All About Jazz needs your help and we have a deal. Pay $20 and we'll hide those six pesky Google ads that appear on every page, plus this box and the slideout box on the right for a full year! You'll also fund website expansion.
Guitarist Jimmy Bruno, known for his flawless bop guitar, spreads himself in many directions for his latest disc, a seventh for Concord records. The Philadelphia native's adventure on Midnight Blue takes him from modal jazz to jazz-funk and soul, in other words, a 21st century 'back to the future.'
This session, recorded with an all-Philly lineup, may ruffle the traditionalist a bit with Bruno's heavy nod towards the Mister magic days of Grover Washington Jr. and all its soulful spin-offs. But given the level of talent Bruno possesses, he maintains a high standard of musicianship throughout. Inspired by drummer Marc Dicciani and bassist Gerald Veasley's love of funk, this recording session steers through the Philadelphia streets of modern jazz. The disc opens with an electrified version of "Secret Love, both Bruno and Veasley upping the energy. They segue into a groove-oriented "Funk 'n Benny with saxophonist Ron Kerber doing his best Grover Washington Jr. imitation over the electric keyboards of Dave Hartl and Bruno's post-70s rhythm guitar. If they haven't scared Bruno's traditional fans off by the third track, he blows an all-out speed and muscular attack on "Hypertension matching wits and nerve with each sideman. Bruno's clean playing remains throughout. He summons the retro-sounds of the Fender Rhodes piano for "Philly Joe, a dedication to Mr. Jones in a Quincy Jones-styled "Killer Joe seventies sound.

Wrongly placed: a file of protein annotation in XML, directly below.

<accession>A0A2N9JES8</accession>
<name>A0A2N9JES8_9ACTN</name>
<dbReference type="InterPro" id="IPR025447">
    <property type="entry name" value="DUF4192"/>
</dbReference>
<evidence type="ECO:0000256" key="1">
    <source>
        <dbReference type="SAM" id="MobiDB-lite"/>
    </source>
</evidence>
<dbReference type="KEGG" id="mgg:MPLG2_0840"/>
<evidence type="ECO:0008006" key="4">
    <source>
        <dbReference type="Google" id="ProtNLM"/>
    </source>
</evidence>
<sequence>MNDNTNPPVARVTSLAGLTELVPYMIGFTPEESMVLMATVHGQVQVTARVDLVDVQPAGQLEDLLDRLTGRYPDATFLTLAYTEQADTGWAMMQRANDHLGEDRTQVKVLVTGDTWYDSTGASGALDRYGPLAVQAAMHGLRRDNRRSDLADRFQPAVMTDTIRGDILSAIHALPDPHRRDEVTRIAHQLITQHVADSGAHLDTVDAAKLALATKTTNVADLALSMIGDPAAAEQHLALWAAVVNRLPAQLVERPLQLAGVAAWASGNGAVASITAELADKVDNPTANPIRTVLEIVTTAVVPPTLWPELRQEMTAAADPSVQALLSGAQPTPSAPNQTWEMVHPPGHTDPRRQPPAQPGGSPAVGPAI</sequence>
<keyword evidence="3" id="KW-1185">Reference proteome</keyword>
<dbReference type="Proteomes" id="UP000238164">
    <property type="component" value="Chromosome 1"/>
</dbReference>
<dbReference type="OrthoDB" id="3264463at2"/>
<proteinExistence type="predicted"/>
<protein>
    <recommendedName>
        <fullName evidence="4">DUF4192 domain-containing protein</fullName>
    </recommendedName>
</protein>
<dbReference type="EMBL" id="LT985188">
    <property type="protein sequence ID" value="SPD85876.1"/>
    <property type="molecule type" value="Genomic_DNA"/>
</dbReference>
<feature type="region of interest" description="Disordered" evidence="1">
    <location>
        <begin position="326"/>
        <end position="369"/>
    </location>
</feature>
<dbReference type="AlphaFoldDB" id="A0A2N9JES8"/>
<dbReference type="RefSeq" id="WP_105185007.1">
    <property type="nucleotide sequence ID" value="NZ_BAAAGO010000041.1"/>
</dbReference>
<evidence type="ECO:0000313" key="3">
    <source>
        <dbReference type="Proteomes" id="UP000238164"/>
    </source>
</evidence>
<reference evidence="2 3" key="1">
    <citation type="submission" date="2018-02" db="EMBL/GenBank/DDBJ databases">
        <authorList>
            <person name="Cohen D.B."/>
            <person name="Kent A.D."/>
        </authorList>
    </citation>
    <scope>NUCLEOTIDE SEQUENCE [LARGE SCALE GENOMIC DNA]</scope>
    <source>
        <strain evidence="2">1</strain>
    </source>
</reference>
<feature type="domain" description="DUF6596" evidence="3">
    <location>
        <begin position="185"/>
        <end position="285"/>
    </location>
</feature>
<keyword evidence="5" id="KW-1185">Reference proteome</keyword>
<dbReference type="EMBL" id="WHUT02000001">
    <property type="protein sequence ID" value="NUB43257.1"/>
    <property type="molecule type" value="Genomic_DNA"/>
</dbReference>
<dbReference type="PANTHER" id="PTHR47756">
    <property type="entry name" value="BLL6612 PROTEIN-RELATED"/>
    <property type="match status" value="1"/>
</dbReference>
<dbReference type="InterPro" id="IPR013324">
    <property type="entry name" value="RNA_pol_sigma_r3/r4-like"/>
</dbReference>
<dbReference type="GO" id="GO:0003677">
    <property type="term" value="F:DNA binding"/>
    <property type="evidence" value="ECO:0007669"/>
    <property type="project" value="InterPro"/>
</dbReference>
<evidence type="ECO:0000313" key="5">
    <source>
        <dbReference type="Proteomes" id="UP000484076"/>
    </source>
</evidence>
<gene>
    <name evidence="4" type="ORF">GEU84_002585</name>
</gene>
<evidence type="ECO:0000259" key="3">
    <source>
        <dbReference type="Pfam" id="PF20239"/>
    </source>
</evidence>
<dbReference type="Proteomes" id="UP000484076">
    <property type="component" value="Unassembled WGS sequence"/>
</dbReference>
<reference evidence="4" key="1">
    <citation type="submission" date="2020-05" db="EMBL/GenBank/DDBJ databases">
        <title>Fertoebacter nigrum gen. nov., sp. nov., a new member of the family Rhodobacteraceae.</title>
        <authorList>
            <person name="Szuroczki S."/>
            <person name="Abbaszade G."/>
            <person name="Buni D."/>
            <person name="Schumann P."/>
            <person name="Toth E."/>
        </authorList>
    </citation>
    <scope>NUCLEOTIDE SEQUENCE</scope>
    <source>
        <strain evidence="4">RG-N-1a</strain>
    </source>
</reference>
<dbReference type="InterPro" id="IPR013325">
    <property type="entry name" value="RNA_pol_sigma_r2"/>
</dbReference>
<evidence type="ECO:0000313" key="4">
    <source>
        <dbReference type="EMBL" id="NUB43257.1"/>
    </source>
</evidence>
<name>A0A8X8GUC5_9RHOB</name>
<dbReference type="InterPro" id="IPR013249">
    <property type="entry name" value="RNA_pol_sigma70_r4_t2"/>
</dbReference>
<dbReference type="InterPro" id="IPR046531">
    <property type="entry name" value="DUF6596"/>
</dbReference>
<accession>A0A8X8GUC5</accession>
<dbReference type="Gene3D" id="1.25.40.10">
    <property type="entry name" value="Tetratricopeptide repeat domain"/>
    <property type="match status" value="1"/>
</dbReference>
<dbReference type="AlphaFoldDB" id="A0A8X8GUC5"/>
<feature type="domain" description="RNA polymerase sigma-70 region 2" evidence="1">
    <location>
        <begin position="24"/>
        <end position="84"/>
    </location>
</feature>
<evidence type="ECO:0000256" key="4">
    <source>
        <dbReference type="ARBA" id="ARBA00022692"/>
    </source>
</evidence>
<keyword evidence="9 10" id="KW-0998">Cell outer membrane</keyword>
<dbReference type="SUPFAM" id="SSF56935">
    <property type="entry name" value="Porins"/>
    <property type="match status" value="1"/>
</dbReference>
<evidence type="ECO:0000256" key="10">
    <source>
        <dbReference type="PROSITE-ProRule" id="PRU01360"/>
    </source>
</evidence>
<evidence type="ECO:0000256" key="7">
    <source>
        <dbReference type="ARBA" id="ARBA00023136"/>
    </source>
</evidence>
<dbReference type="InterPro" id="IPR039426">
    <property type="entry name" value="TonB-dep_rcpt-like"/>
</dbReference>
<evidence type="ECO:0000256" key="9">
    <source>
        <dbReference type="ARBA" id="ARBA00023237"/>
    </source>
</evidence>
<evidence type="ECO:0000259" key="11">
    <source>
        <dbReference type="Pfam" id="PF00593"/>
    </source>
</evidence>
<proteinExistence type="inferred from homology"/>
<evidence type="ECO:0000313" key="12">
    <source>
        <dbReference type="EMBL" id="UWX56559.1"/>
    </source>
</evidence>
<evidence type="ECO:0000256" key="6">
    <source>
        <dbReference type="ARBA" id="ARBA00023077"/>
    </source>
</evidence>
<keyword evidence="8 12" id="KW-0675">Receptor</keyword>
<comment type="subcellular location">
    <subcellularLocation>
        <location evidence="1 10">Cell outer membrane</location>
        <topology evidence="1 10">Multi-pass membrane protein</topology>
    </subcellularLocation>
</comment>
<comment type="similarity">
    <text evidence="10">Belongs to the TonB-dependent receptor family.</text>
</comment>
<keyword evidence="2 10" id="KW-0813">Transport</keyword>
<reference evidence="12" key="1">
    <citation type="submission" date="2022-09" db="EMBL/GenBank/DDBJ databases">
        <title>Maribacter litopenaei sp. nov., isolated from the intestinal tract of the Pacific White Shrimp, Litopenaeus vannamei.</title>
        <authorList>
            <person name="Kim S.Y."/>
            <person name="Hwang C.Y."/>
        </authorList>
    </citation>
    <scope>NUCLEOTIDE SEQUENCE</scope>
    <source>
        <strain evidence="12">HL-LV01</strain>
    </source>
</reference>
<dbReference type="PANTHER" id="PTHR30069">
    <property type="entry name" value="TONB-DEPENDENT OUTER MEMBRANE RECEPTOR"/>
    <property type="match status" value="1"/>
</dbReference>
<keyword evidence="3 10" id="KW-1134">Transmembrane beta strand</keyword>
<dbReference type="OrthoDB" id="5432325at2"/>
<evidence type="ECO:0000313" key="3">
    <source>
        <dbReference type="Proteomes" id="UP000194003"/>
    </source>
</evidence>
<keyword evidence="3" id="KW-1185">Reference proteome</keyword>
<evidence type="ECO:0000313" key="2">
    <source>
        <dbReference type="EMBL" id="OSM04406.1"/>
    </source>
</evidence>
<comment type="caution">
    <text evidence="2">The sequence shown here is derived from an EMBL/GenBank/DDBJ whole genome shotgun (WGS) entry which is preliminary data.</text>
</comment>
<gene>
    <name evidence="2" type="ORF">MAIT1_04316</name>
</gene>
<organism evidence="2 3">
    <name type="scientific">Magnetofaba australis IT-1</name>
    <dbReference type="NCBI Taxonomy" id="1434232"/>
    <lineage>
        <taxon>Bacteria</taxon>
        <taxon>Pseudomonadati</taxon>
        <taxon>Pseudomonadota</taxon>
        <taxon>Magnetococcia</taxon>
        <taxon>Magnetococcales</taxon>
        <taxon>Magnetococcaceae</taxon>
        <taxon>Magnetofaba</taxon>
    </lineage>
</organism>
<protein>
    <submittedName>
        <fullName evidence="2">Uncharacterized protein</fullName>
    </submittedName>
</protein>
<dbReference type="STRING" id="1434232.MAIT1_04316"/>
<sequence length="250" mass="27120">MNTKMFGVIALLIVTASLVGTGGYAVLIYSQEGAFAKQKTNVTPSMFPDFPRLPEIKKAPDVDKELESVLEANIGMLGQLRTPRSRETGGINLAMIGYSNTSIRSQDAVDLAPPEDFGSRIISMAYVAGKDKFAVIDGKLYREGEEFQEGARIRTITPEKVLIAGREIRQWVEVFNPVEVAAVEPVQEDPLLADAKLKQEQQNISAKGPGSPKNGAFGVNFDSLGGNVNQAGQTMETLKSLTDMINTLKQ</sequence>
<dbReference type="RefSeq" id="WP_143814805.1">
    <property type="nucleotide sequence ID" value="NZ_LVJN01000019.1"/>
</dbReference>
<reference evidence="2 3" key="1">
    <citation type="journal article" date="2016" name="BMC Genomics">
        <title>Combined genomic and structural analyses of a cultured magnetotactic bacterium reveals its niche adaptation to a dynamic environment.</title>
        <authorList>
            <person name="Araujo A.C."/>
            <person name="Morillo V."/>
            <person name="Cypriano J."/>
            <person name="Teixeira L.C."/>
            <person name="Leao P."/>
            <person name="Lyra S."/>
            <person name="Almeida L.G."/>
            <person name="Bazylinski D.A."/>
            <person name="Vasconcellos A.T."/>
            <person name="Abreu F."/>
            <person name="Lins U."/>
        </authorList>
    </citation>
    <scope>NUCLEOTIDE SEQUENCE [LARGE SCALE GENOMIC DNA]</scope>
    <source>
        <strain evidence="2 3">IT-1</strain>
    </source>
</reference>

Bruno's walk down the sounds of yesteryear takes him through New Orleans and the shuffle beats of "Fat Tuesday to John Coltrane's (another Philadelphia resident) "Impressions. The band takes on the Trane classic with a turbo-charged drive that transforms it into a dance number, Dave Hartl dancing on the keyboard ala Don Pullen.
Bruno doesn't neglect his hard core fan base here with a couple straight versions of jazz classics "Stella By Starlight and "Perdido. Except for Veasley's electric bass, which neither distracts or detracts from this presentation, the nearly straight-ahead covers complete Bruno's tour of all-things-jazz guitar.
Track Listing: Secret Love; Funk 'n Benny; Hypertension; Shades Of Grey; Into The Blue Light; Philly Joe; Midnight Blue; Fat Tuesday; First Dance; Perdido; Stella By Starlight.
Personnel: Jimmy Bruno: Guitar; Marc Dicciani: Drums; Dave Hartl: Piano, Fender Rhodes, Hammond B-3 Organ; Ron Kerber: Tenor Saxophone, Soprano Saxophone; Gerald Veasley: Six-String Electric Bass.
I love jazz because it's so different than pop and has an emotional pull that other music does not have.
I was first exposed to jazz when I saw Dave Brubeck in 1974.
The first jazz record I bought was Bitches Brew by Miles Davis.